As you might be able to guess from the picture above, the state of the Scalzi at the moment is a little frazzled and tired. San Diego was fun, getting home less so, and of course as soon as I got home the first thing I had to do was get right to work. Whee!
As I noted earlier, the reason I was in San Diego was that I had been invited by the Thomas Jefferson School of Law to talk about writing. I had two sessions, one a sort of formal presentation (I was interviewed, Actor's Studio-style, by my friend Deven Desai, who is a professor at the school) and the second rather more informal: Me hanging out on a couch in the student lounge, eating a bunch of cookies and fielding questions. In the first session I talked about how writing had been important to me in creating a "brand" for myself not just as a writer but also as an independent businessman. This was on point for the audience because many of the students are likely one day to put out a shingle as an individual proprietor, or will work in a small law office -- and law, more than many other fields, is heavily dependent on writing competence. In the second session, I fielded all sorts of topics: writing, publishing, e-books, creativity and so on and so forth.
Both sessions were a lot of fun; the first was pretty well-attended by both students and faculty (which was nice -- good to have a mix), and in the second the students asked a lot of interesting questions and kept me on my toes. It was a whole bunch of fun for me, anyway, although I think most of the other folks got something out of it as well. It was also a good warm-up for me for this coming Friday, when I'm talking about writing fiction at Sinclair college.
Having discharged my duties at the law school, the rest of the weekend was pretty relaxing; mostly I hung out, read, and gained about 30 pounds eating Thai, Indian and Mexican food. On Saturday, I went out to Mysterious Galaxy bookstore, because I'll be there during my book tour on the first of May, and I wanted to make sure I knew how to get there the next time I was in town. I'm happy to say the joint was hopping; we arrived just before author Jim Butcher was to do a reading, and there were lot of folks in the seats. Here's hoping some of them come back for me. But it's a very cool store, and I bought some books for the plane ride back as well as the latest Locus, because I'd heard Charles Brown, the editor, had had some things to say about the SFWA election, and I wanted to read it for myself (in short: yes, he's happy I and Derryl Murphy are contesting the election; no, Locus didn't make any formal endorsements, either for or against any of the candidates).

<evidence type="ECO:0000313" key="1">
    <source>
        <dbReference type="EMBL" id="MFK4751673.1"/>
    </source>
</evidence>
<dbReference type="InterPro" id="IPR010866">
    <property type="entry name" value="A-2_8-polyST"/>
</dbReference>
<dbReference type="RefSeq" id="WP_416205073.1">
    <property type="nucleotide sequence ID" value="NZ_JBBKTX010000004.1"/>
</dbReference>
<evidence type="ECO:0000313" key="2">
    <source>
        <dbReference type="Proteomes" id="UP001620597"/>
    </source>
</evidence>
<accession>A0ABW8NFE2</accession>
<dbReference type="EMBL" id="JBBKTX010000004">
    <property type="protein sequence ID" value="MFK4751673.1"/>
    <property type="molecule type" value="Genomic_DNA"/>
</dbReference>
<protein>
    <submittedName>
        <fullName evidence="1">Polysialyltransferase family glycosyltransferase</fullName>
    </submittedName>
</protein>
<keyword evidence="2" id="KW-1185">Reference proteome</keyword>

As for the delay, that happened when my flight out of San Diego was delayed by an hour and 40 minutes -- which meant that I and anyone who had a connecting flight within 2 hours of when we were supposed to land were entirely hosed (this was most of the people on the flight), and I'd have 11 hours until my new flight left. The good news was that Deven was only a few minutes from the airport, so he drove back to get me so I didn't have to stay trapped in airport hell all that time. It was irritating -- I wanted to be home with my family for at least part of Easter -- but all things considered, if you're going to be stranded, better it be in San Diego than, say, St. Louis, which is where my original flight was going.